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Journal Issue: Children and Managed Health Care Volume 8 Number 2 Spring 1998

REVISITING THE ISSUES: The State Children's Health Insurance Program (CHIP)
Eugene M. Lewit

Introduction

Between 7 million and 10 million children in the United States lack health insurance. Many of these uninsured children experience difficulty obtaining needed health care.1 To expand health insurance coverage for children, in August 1997, Congress enacted the State Children's Health Insurance Program (CHIP) as part of the Balanced Budget Act of 1997.2 CHIP, also known as Title XXI of the Social Security Act, offers states new federal funding in the form of block grants to provide "child health assistance to uninsured children in low-income families in an effective and efficient manner that is coordinated with other sources of health benefits coverage for children." The program is authorized for 10 years and is expected to provide insurance coverage for millions of currently uninsured children. Federal expenditures on child health assistance under the law are estimated to total $40 billion to $50 billion over the life of the legislation.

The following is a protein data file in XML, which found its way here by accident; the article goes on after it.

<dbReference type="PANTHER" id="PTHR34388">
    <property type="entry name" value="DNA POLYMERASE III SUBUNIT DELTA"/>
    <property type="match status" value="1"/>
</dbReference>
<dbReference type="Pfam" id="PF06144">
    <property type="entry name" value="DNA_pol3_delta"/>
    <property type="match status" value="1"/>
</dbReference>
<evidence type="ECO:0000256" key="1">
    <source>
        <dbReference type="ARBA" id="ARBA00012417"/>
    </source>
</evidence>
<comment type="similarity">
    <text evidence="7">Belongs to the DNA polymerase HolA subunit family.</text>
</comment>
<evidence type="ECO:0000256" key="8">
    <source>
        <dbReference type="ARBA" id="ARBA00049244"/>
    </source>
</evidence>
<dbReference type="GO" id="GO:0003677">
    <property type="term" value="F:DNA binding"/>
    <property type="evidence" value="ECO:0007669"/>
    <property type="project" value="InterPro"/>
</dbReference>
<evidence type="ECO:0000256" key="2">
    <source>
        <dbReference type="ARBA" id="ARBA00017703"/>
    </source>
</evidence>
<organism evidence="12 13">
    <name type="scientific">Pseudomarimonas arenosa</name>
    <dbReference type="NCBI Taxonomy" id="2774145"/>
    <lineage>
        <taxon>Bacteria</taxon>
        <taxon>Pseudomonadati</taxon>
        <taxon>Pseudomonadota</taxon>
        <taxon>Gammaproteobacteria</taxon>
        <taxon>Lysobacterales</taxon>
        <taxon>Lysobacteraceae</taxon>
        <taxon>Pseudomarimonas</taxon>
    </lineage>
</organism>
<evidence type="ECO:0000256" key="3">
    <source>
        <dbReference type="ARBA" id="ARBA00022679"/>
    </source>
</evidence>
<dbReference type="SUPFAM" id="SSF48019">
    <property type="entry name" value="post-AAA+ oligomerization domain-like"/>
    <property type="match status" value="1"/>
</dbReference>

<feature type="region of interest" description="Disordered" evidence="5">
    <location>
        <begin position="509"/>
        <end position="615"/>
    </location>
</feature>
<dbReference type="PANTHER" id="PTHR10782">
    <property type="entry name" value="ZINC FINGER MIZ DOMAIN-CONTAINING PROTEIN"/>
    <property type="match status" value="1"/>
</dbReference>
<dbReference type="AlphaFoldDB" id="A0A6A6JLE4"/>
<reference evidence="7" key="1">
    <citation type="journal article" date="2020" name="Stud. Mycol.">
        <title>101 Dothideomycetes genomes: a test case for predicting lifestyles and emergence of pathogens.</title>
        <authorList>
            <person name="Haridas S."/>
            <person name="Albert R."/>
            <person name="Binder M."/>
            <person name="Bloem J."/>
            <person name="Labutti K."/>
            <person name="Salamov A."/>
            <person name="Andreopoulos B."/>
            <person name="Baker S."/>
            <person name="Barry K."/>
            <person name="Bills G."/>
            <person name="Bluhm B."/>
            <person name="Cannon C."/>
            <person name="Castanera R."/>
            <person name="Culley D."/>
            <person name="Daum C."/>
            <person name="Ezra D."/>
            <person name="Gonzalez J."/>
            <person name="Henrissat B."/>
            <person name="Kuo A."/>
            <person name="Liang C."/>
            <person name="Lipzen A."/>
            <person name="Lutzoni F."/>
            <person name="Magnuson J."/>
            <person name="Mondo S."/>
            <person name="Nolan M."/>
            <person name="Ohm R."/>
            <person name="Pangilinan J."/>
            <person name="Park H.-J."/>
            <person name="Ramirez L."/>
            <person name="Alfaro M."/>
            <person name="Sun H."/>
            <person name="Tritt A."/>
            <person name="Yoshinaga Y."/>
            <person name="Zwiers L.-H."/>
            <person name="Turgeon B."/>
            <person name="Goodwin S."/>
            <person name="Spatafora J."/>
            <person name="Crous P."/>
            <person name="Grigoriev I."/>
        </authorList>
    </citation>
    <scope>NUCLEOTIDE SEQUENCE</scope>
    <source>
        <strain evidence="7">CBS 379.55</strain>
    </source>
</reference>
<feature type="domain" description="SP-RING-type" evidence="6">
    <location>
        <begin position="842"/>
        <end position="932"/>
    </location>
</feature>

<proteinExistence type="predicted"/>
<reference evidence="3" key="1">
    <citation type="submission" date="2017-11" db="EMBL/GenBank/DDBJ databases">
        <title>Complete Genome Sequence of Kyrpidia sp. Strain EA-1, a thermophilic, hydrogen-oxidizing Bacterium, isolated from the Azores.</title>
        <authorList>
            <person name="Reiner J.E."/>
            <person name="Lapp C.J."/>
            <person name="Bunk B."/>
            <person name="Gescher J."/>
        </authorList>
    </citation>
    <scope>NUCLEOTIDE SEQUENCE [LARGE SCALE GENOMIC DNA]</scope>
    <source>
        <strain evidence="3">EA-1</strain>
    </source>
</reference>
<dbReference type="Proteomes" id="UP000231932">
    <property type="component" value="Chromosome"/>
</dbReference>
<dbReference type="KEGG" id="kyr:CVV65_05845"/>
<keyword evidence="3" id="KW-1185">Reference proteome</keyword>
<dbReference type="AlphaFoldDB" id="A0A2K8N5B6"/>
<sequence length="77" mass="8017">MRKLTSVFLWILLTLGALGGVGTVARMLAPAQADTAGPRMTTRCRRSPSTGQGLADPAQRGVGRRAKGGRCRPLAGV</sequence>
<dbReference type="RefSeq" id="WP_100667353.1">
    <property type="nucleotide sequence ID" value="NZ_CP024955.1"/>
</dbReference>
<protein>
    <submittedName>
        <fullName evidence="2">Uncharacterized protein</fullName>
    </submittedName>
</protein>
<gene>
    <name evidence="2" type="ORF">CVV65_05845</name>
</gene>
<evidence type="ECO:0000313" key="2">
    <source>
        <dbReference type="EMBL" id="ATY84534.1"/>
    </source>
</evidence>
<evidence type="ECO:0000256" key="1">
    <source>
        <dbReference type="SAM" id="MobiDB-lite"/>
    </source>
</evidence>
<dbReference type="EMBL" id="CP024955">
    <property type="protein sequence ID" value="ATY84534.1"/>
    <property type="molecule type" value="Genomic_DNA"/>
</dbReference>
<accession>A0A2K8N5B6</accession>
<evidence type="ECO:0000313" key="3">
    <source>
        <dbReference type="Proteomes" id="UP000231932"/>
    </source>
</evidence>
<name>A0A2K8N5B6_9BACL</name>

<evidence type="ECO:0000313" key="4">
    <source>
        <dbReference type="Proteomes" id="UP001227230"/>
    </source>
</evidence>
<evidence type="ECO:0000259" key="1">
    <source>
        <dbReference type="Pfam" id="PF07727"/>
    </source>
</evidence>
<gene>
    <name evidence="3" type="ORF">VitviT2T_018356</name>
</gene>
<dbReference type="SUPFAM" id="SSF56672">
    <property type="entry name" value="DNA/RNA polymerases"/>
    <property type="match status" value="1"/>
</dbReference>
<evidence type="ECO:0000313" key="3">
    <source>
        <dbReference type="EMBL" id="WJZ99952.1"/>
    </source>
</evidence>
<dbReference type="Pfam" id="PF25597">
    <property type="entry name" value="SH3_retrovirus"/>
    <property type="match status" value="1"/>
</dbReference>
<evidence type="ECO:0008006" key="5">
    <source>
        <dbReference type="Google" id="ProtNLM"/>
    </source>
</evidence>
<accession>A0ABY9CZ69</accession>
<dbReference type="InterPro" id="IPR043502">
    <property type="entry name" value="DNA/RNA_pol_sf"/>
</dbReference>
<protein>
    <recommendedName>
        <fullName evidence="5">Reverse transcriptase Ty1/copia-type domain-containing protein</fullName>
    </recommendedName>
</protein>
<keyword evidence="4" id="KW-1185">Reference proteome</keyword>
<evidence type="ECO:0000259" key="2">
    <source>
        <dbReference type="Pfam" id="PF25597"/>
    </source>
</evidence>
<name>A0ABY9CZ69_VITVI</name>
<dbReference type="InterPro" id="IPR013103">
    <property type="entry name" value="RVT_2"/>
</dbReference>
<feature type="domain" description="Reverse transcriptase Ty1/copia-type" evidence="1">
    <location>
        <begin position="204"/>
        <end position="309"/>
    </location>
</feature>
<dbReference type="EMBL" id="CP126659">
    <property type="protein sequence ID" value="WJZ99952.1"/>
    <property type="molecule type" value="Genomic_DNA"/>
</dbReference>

The enactment of CHIP represents the most significant funding increase for children's health insurance coverage since the enactment of Medicaid in 1965. Medicaid, a means-tested entitlement program financed by the state and federal governments and administered by the states, covered approximately 17.5 million children in 1995. Medicaid covers approximately two-thirds of all poor children and one-quarter of the children in families with incomes between 100% and 200% of the federal poverty level. Despite expansion of the Medicaid program in recent years, many children in low-income families remain uninsured.3 CHIP is intended to address this problem.

Although participating states must provide some funding, and states must meet a number of requirements to be eligible for federal CHIP funding, CHIP legislation gives states considerable flexibility in implementing the program. This short article reviews the basic decisions that states must make when implementing their CHIP programs and reports on the decisions that states participating in the program have made, as reflected in the plans they had submitted to the Health Care Financing Administration (HCFA) as of April 1, 1998.4 Because the implementation of CHIP is very much a work in progress, a guide to frequently updated, primarily electronic, sources of information about the CHIP program and other efforts to expand coverage for children and their families is also provided in Box 1.